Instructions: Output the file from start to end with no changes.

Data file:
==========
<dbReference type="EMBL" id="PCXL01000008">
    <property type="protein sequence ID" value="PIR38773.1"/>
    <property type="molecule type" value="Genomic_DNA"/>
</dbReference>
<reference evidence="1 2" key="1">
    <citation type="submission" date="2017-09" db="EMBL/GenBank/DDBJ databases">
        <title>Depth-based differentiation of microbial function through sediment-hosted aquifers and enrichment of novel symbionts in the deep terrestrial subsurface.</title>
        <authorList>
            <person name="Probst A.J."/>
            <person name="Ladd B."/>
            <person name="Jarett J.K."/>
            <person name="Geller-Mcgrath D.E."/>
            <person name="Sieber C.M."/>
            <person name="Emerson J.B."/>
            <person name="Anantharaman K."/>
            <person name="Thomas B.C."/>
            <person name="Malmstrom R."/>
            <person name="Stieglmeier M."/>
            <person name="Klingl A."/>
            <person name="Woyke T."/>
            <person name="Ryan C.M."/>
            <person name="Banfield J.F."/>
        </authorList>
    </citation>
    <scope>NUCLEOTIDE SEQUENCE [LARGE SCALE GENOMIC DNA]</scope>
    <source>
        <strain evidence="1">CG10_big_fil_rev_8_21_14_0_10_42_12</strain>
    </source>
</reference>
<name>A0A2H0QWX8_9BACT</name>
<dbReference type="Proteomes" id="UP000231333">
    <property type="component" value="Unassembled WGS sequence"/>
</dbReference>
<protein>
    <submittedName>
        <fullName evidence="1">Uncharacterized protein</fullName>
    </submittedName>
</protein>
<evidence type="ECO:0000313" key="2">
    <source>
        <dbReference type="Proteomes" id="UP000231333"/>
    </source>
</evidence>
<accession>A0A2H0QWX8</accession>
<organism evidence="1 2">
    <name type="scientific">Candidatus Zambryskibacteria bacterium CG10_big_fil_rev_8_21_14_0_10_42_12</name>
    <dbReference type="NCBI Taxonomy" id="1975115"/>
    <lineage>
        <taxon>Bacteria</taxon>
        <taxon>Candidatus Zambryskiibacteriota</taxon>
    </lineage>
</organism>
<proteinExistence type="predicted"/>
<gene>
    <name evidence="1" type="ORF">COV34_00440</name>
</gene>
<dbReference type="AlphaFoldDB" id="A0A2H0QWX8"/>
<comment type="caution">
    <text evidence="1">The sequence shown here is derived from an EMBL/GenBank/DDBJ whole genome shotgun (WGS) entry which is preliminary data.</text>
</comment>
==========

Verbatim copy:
<dbReference type="EMBL" id="PCXL01000008">
    <property type="protein sequence ID" value="PIR38773.1"/>
    <property type="molecule type" value="Genomic_DNA"/>
</dbReference>
<reference evidence="1 2" key="1">
    <citation type="submission" date="2017-09" db="EMBL/GenBank/DDBJ databases">
        <title>Depth-based differentiation of microbial function through sediment-hosted aquifers and enrichment of novel symbionts in the deep terrestrial subsurface.</title>
        <authorList>
            <person name="Probst A.J."/>
            <person name="Ladd B."/>
            <person name="Jarett J.K."/>
            <person name="Geller-Mcgrath D.E."/>
            <person name="Sieber C.M."/>
            <person name="Emerson J.B."/>
            <person name="Anantharaman K."/>
            <person name="Thomas B.C."/>
            <person name="Malmstrom R."/>
            <person name="Stieglmeier M."/>
            <person name="Klingl A."/>
            <person name="Woyke T."/>
            <person name="Ryan C.M."/>
            <person name="Banfield J.F."/>
        </authorList>
    </citation>
    <scope>NUCLEOTIDE SEQUENCE [LARGE SCALE GENOMIC DNA]</scope>
    <source>
        <strain evidence="1">CG10_big_fil_rev_8_21_14_0_10_42_12</strain>
    </source>
</reference>
<name>A0A2H0QWX8_9BACT</name>
<dbReference type="Proteomes" id="UP000231333">
    <property type="component" value="Unassembled WGS sequence"/>
</dbReference>
<protein>
    <submittedName>
        <fullName evidence="1">Uncharacterized protein</fullName>
    </submittedName>
</protein>
<evidence type="ECO:0000313" key="2">
    <source>
        <dbReference type="Proteomes" id="UP000231333"/>
    </source>
</evidence>
<accession>A0A2H0QWX8</accession>
<organism evidence="1 2">
    <name type="scientific">Candidatus Zambryskibacteria bacterium CG10_big_fil_rev_8_21_14_0_10_42_12</name>
    <dbReference type="NCBI Taxonomy" id="1975115"/>
    <lineage>
        <taxon>Bacteria</taxon>
        <taxon>Candidatus Zambryskiibacteriota</taxon>
    </lineage>
</organism>
<proteinExistence type="predicted"/>
<gene>
    <name evidence="1" type="ORF">COV34_00440</name>
</gene>
<dbReference type="AlphaFoldDB" id="A0A2H0QWX8"/>
<comment type="caution">
    <text evidence="1">The sequence shown here is derived from an EMBL/GenBank/DDBJ whole genome shotgun (WGS) entry which is preliminary data.</text>
</comment>